Skip to main content

How does architecture differ in ethnic groups split by country borders?

Have you heard about Africa before? Not the Africa you see on TV, but the real Africa. Contrary to the conventional view of Africa as a homogeneous entity, it is the continent with the highest number of countries, and it is highly rich in ethnic diversity as shown by the map below.
Map of the World’s most and least diverse countries | Source: Washington Post, Data source: Harvard Institute for Economic Research. 

So what if you found out that most country borders aren’t physical walls but a figment of our imagination? You’d probably look to maps to prove that borders exist. But before maps of Africa with country borders were produced, there were people - people with different languages and cultures. There are about 2,000 languages spoken across more than 3,000 ethnic groups in Africa. Numerous maps have been created to illustrate just how diverse the continent is. If you’d like to explore other facts about Africa’s diversity, this article is for you.

Map of ethnic groups & country borders | Source: National Geographic
When contemporary country borders are overlaid on ethnic boundaries as illustrated by the map on the left, it is easy to see that ethnic groups transcend borders. Because of their multiplicity, major ethnic groups are characterized as having 10 million people or more.

More maps such as this one can be found here: Harvard's AfricaMap project

Some of the major ethnic groups include but are not limited to:
  • The Akan of Ghana and the Ivory Coast
  • The Abyssinians of Ethiopia and Eritrea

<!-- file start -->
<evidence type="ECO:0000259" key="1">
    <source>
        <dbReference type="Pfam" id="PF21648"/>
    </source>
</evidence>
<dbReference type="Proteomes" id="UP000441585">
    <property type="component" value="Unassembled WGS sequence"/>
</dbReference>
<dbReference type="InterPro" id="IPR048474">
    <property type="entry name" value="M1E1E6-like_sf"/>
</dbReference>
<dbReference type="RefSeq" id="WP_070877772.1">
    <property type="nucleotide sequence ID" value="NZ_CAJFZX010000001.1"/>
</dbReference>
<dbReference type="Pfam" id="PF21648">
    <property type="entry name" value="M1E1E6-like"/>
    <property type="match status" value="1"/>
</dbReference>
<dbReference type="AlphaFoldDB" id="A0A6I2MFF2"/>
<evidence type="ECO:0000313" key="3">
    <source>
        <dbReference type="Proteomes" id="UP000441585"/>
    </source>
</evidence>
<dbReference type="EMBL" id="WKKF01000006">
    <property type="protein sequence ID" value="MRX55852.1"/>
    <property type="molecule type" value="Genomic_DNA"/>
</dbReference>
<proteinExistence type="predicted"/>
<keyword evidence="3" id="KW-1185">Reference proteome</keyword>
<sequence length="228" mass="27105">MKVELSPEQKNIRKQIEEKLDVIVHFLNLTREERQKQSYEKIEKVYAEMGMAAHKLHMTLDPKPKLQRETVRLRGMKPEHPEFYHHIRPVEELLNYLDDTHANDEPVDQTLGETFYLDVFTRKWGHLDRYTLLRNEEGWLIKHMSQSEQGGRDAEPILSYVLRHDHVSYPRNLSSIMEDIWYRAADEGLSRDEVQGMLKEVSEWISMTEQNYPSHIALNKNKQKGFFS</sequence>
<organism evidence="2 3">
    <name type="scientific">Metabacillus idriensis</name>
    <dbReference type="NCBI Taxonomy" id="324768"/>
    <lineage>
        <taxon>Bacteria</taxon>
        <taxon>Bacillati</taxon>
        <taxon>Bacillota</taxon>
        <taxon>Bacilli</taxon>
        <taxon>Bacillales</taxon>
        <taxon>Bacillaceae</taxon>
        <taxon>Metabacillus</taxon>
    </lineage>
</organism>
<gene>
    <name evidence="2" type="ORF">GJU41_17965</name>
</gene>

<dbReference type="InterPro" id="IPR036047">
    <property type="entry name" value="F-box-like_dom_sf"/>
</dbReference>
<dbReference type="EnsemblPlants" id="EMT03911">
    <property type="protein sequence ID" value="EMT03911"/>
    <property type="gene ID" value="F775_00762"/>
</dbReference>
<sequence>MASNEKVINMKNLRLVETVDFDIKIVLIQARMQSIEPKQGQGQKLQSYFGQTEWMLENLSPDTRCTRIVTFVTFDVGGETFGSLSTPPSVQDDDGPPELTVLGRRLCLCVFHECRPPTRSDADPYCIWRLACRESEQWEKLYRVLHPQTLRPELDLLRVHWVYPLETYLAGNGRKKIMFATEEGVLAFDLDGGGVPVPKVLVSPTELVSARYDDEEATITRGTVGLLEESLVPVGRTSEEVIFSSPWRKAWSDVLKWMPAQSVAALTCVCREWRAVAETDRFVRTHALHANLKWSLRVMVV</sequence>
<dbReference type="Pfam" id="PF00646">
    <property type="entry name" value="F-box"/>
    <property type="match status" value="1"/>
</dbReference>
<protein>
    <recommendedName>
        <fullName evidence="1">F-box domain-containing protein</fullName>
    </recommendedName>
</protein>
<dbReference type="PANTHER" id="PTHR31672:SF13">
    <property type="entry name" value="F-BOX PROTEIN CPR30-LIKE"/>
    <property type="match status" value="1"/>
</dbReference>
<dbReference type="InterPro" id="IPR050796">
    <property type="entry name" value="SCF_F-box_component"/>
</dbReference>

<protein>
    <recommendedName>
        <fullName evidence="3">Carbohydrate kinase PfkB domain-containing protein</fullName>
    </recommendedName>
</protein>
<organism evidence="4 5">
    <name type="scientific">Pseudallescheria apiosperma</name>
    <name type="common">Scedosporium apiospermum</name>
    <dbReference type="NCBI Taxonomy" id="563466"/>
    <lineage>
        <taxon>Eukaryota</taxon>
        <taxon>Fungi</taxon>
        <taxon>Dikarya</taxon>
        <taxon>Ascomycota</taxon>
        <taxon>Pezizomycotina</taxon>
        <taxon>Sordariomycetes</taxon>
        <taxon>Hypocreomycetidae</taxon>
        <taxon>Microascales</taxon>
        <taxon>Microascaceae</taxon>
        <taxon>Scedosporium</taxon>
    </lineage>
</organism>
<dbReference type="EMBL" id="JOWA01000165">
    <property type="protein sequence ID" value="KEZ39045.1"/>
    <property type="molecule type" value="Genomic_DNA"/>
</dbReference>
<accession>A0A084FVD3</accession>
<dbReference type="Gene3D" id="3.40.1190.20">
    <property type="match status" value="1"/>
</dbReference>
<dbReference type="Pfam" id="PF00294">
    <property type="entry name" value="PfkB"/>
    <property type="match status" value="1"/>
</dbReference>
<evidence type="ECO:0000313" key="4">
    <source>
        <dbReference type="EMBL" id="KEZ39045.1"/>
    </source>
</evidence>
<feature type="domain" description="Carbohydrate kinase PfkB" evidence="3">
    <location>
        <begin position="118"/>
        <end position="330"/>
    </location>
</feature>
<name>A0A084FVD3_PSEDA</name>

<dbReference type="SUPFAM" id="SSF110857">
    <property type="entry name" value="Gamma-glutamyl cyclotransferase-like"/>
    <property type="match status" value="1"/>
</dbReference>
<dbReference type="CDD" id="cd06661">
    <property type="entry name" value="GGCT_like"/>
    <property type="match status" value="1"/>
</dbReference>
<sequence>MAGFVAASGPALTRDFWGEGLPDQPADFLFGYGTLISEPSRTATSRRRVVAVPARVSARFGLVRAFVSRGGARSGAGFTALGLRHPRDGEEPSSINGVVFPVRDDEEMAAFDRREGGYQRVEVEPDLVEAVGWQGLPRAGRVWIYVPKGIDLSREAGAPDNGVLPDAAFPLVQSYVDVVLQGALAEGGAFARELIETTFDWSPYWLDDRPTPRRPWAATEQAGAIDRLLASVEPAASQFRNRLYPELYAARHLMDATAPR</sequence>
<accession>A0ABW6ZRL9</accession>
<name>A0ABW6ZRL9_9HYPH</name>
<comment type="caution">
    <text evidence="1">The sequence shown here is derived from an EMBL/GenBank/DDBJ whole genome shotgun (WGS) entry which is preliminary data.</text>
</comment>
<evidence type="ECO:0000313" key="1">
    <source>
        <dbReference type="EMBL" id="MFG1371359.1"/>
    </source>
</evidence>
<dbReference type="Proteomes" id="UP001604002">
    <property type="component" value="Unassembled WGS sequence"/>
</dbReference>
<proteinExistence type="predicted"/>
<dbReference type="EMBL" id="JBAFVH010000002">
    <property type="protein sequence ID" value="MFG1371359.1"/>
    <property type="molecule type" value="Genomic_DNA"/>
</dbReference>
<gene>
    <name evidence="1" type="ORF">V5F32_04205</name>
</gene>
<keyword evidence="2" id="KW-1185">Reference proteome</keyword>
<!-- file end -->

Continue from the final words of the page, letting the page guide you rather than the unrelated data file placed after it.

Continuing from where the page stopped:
• The Fulani of West Africa (Cameroun to Guinea)
  • The Igbo of Nigeria
  • The Kanuri of Nigeria, Niger, Chad and Cameroun
  • The Oromo of Ethiopia
  • The Shona of Zimbabwe and Mozambique
  • The Yoruba of Nigeria, Benin, Togo, Ghana, Ivory Coast and Sierra Leone
  • The Zulu of South Africa

Map of language families | Source: National Geographic
Remember the 3,000 ethnic groups that together spoke about 2,000 languages? These languages fall mainly across the Afro-Asiatic, Nilo-Saharan, Niger-Congo, Khoi-San and Austronesian language families. This map on the left shows that the language families transcend country borders as well as ethnic groups. For example, the Berber group of the Afro-Asiatic family, with a population of about 5-9 million, cuts across the borders of Algeria, Libya, Morocco and Tunisia. Other ethnic groups in this family are the Hausa, Oromo, Amharic, Somali, Songhai and Tachelit, which are widespread across Northern Africa, the Horn of Africa and the Sahel region.

The Bantu, which is also the Niger-Congo group, is another major language family. "Bantu" in the ancient Niger-Congo language referred to "human-being". Most of the languages commonly spoken in Southern Africa, Central Africa and Niger Delta regions today can be directly linked to the Bantu language or are a mixture of Bantu and other indigenous languages.

Another question would be who got to decide what the limits of a country were? Simple - colonial masters divided Africa into countries without regard for ethnic boundaries. The map below shows Africa in 1880 with its kingdoms and empires, before it was divided into colonies by Europe.

Scramble for Africa Map | Source: davidjl123 / Somebody500 via wikimedia
Now that we've established that ethnic groups exist beyond country borders, is it possible to identify an ethnic group based on its architecture? A good guess would be that identifying an ethnic group's architectural style would require an understanding of its predominant way of life, aesthetic expressions and manipulation of building materials and forms to suit its people's needs while responding to climatic conditions. For example, although the Hausas, Igbos and Yorubas of Nigeria mostly use earth for their buildings, their treatment of the material, the building forms and aesthetics set them apart. Another defining feature that sets them apart is the roof structures. Whereas Hausa architecture mostly favours flat roofs due to lower amounts of rainfall in the Sahel region, Igbo and Yoruba architecture favour pitched roofs. The pitch of the roof, however, is influenced both by weather conditions (rainfall, heat, and so on) as well as cultural status.